Over months of Friday mornings, the teenagers dug holes for kale and eggplant. They staked and tied vines heavy with tomatoes and pulled out the plants when the season was done.
Working alongside them on a narrow strip of schoolyard outside Olympic High in Santa Monica was Ray Garcia, the executive chef at the swanky restaurant Fig in the Fairmont Miramar Hotel, who came each week to the school to teach and to learn and to try to open the teenagers' eyes and palates.
Quietly, he urged them along, talking about the plants and his work. Look at this, taste that. They harvested tiny heirloom tomatoes and fragile baby lettuces for a classroom salad. What the students didn't eat went to his restaurant kitchen.
That made the work of growing food real.
But it didn't necessarily make the students so eager to eat it. Some didn't want to taste any of the 16 varieties of heirloom tomatoes they grew. They looked with reticence at the Black Hawk, Defender and other unusual varieties of lettuce.
"These kids feared food. Not only are they disconnected from it, they fear it," Garcia observed one Friday. "They have few reference points to describe their culinary experiences."
But slowly, they came around. And one warm evening last week, Garcia gave seven of them their graduation present: a sophisticated, eye-opening taste of the meaning of farm to table.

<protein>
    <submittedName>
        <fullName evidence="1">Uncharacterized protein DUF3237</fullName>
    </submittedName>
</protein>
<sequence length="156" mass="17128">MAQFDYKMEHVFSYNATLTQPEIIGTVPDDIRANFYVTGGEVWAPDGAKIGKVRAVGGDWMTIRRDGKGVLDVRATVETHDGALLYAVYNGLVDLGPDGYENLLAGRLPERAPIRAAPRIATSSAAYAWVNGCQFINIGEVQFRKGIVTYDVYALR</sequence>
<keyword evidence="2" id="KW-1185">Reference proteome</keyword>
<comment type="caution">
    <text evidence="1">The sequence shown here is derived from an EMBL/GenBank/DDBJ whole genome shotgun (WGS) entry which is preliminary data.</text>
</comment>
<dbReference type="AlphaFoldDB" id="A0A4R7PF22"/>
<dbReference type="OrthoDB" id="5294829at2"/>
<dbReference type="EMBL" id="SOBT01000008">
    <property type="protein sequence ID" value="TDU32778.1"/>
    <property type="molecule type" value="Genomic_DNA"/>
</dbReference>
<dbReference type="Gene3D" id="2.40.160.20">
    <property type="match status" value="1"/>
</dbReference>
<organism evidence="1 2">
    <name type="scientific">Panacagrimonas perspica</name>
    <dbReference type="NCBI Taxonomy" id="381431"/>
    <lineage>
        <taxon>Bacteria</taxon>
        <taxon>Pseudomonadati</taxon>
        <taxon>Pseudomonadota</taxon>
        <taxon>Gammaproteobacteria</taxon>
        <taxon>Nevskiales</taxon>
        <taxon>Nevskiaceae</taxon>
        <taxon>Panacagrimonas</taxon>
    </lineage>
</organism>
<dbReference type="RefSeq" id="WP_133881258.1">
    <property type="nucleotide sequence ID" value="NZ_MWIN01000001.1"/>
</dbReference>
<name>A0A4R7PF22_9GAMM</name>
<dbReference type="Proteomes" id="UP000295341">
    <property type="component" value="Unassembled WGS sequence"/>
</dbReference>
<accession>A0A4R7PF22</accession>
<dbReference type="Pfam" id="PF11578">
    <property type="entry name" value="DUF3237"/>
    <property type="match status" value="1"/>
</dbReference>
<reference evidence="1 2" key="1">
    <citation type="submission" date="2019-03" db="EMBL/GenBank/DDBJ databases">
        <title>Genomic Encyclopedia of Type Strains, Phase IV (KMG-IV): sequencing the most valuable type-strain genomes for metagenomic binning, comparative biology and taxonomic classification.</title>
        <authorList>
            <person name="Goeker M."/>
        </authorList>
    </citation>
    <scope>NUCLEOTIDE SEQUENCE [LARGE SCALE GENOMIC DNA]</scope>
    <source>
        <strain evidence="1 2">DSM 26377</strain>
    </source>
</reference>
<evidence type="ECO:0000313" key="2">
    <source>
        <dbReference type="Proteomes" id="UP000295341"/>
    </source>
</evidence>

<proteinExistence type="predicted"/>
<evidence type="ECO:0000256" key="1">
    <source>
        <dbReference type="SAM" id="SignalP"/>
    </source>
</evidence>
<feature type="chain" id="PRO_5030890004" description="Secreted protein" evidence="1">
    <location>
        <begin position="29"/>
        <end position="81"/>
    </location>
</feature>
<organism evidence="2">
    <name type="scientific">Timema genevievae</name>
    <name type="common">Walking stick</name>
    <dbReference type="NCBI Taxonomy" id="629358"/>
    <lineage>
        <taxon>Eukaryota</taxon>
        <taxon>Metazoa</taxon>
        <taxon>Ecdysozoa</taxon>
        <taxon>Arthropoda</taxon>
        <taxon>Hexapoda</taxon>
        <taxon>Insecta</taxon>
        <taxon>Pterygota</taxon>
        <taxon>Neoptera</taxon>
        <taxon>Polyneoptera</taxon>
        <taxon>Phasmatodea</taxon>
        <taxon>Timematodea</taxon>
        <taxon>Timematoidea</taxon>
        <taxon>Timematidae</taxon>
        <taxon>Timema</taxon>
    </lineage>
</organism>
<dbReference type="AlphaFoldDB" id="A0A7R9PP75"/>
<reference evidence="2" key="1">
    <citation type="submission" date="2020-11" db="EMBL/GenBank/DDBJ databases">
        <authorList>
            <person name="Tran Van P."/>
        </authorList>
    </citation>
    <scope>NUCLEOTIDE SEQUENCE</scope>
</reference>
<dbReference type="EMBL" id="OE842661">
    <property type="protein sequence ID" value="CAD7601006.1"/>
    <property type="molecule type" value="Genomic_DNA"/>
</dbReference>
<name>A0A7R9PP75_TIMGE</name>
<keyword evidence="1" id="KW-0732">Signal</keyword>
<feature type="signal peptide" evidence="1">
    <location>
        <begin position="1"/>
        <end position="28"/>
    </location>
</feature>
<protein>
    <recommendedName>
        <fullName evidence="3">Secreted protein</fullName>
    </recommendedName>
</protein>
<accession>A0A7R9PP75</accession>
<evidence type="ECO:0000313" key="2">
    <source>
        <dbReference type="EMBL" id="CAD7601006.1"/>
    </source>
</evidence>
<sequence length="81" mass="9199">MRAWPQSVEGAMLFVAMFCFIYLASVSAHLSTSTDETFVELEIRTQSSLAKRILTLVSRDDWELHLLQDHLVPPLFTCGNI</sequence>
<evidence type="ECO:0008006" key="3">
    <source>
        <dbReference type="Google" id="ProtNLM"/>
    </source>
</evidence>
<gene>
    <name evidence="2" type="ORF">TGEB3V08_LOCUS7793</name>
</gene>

"Hi, guys. Welcome to my house," said Garcia, wearing his chef's jacket. "You're going to get hit with a lot of food tonight. Try what you like."
Garcia, an East L.A. native who gave up law school to become a chef, shows his commitment to local food in Fig's farm dinners and the restaurant's garden. Lists at the bottom of the menu note what's "just arrived," is "in peak season" and "coming soon." In a review, Times restaurant critic S. Irene Virbila praised his "bright California cooking."
At the students' table, in a private room, waiters put down plates of cheese and charcuterie; blistered lettuce with anchovy and a sliver of Reggiano; chicken and prosciutto croquettes. One waiter suggested putting honey on the Camembert.
Garcia brought the group into his kitchen, which serves 900 people a day. He talked about how his staff got their jobs. It's the year's first farm dinner, so later, Juan and Armando Garcia (no relation) from Garcia Organic Farm in Fallbrook stopped by to talk with the students.
For dinner, the teenagers chose scallops with Satsuma mandarins and cauliflower; short rib and pancetta meatloaf; braised oxtail with oranges and prunes; and other dishes.
Krystal Kelley, 17, had been afraid to taste a tomato, and there she was eating beef cheeks, braised duck, Brussels sprouts. Her family won't believe it, she said. Max Marrone, who pledged to try anything but fish, tasted octopus. A couple of them ate — and liked — tongue before they knew what it was.
Frequently, Garcia came by to ask how they liked his food (which got a big applause after dessert). Several used their phones to photograph their dishes. Manager Larry Scher encouraged them to try whatever appealed to them. Keith Nguyen took him up on that and ordered three entrees to share around the table.
"I'm so happy," said Nguyen, 18. "I'm just going to brag about this all day tomorrow."
Though their feast was made with many freshly harvested ingredients, it was actually months in the making.